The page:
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dc.contributor.advisorNeedleman, Daniel J.
dc.contributor.authorYoo, Tae Yeon
dc.date.accessioned2019-05-20T10:24:27Z
dc.date.created2017-05
dc.date.issued2017-05-12
dc.date.submitted2017
dc.identifier.urihttp://nrs.harvard.edu/urn-3:HUL.InstRepos:40046541*
dc.description.abstractChromosome motion during cell division is driven by coupling the dynamic ends of microtubules to the kinetochore. Erroneous kinetochore-microtubule attachments frequently occur in early mitosis, but are corrected to prevent chromosome mis-segregation. However, the mechanisms of kinetochore-microtubule coupling and error correction remain poorly understood. The NDC80 complex is the predominant coupler of the kinetochore to microtubules, and is thus directly implicated in these mechanisms. The lack of techniques to quantify the attachment of the NDC80 complex to microtubules in vivo has been a major obstacle to investigate this possibility. Here, I present a method that utilizes on cell engineering, Förster resonance energy transfer measurement by fluorescence lifetime imaging microscopy (FLIM-FRET), and Bayesian analysis, for quantitative measurement of the fraction of NDC80 complexes bound to microtubules at individual kinetochores in living cells. Using this method, I found that Aurora B kinase modulates the attachment of NDC80 to kinetochore microtubules (kMTs) in a graded fashion in vivo, and that the NDC80 attachment increases from prometaphase to metaphase in the course of error correction. Measurements of NDC80 binding at the kinetochores oscillating around metaphase plate demonstrated that NDC80 complex preferentially associates with polymerizing kMTs, and that the fraction of NDC80 bound increases with the distance between sister kinetochores, a proxy for centromere tension. The positive correlation was dependent on the haspin-dependent localization of Aurora B kinase at the centromere. Taken together, these results argue that tension-dependent phosphoregulation of NDC80 by centromere-localized Aurora B is the basis of chromosome autonomous error correction. We believe that this FLIM-FRET technique is a powerful tool to further dissect the molecular mechanisms of kinetochore function.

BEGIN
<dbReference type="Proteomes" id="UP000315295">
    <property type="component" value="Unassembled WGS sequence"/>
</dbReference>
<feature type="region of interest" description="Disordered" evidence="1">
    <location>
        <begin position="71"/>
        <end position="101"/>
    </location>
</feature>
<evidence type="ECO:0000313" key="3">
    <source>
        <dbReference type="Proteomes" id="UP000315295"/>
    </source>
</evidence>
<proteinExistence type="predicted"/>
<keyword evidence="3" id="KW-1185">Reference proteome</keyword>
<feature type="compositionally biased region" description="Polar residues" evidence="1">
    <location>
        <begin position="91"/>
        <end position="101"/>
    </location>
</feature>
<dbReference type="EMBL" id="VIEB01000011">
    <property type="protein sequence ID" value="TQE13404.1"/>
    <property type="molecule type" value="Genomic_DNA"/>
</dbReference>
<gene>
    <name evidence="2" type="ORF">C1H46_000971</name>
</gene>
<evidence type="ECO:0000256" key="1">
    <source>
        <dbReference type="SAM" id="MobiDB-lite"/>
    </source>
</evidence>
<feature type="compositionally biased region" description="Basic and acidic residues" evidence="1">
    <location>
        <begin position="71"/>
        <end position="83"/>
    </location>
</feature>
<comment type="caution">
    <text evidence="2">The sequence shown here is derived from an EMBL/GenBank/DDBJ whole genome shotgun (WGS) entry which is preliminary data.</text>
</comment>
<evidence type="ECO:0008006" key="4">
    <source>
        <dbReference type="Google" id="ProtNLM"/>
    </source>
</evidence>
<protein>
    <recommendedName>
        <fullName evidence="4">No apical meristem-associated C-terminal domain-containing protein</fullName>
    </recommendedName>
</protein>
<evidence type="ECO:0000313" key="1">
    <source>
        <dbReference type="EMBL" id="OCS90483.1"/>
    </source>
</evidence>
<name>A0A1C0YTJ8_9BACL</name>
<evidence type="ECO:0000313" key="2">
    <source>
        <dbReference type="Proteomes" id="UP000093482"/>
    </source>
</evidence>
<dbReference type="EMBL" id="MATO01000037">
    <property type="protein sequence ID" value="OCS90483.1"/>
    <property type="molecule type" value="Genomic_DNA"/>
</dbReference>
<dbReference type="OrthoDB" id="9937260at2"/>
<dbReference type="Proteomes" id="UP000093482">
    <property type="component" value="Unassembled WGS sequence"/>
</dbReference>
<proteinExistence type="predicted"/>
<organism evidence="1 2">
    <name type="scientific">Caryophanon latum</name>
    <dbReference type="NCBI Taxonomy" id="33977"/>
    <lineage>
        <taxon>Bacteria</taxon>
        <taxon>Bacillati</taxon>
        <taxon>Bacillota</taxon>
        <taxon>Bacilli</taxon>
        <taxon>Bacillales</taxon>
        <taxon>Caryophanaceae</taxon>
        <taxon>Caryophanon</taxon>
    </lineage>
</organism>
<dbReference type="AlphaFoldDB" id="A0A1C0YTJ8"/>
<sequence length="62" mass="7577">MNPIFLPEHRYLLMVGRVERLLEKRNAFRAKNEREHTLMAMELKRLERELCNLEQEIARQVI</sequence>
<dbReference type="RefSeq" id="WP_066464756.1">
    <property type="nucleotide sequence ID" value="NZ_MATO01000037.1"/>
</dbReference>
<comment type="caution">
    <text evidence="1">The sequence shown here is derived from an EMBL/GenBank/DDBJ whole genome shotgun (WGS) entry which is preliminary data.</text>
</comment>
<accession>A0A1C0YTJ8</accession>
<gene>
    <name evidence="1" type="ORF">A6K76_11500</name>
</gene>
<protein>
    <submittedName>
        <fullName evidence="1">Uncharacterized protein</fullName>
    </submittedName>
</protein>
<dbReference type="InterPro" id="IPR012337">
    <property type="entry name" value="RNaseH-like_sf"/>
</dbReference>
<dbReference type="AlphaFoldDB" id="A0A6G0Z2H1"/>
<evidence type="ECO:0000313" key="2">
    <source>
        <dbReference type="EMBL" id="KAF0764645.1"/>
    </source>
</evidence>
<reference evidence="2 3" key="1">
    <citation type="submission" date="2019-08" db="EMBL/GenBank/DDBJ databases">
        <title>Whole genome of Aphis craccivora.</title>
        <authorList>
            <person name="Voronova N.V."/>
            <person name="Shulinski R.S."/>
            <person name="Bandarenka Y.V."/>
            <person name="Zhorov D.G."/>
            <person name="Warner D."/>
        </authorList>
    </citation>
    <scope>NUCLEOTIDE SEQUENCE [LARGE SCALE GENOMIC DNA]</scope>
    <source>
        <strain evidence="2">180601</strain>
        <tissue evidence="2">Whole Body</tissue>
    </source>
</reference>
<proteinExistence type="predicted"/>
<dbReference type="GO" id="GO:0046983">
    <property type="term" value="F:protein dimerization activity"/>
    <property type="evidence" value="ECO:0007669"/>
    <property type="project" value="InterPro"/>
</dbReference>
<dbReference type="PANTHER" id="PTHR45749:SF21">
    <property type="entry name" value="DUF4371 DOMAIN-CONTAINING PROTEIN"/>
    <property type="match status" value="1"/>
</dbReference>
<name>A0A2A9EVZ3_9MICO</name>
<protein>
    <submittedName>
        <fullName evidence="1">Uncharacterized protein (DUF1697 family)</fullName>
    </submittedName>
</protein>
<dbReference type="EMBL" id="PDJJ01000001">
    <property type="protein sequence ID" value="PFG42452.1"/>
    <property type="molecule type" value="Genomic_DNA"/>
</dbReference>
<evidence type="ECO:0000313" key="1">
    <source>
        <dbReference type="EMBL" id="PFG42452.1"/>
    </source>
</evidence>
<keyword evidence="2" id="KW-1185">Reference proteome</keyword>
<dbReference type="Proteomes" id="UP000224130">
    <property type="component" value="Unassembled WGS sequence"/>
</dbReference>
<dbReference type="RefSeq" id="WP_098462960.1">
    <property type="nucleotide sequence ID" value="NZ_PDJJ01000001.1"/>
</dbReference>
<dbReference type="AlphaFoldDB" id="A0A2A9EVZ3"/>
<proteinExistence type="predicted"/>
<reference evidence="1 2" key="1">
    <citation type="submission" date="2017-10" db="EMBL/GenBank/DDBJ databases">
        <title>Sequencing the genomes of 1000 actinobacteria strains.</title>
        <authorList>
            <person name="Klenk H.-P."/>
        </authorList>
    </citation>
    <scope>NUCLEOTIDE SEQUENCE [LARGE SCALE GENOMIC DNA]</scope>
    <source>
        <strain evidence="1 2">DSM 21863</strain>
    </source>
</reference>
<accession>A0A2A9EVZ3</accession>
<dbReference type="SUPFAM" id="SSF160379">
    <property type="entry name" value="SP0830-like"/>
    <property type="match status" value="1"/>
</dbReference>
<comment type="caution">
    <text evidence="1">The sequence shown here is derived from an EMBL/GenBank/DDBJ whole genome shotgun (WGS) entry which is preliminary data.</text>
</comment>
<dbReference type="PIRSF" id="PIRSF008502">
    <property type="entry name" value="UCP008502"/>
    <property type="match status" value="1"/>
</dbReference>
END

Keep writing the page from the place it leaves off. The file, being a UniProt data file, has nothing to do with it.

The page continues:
dc.description.sponsorshipEngineering and Applied Sciences - Applied Physics
dc.format.mimetypeapplication/pdf
dc.language.isoen
dash.licenseLAA
dc.subjectBiology, Cell
dc.titleBiophysics of Kinetochore-Microtubule Interaction: Quantitative Measurement of NDC80 Binding in Cell Using FLIM-FRET
dc.typeThesis or Dissertation
dash.depositing.authorYoo, Tae Yeon
dc.date.available2019-05-20T10:24:27Z
thesis.degree.date2017
thesis.degree.grantorGraduate School of Arts & Sciences
thesis.degree.levelDoctoral
thesis.degree.nameDoctor of Philosophy
dc.contributor.committeeMemberMitchison, Timothy J.
dc.contributor.committeeMemberManoharan, Vinothan N.
dc.contributor.committeeMemberCheeseman, Iain M.
dc.type.materialtext
thesis.degree.departmentEngineering and Applied Sciences - Applied Physics
dash.identifier.vireohttp://etds.lib.harvard.edu/gsas/admin/view/1684
dc.description.keywordskinetochore; FLIM-FRET; mitosis
dash.author.emailtyyoo88@gmail.com


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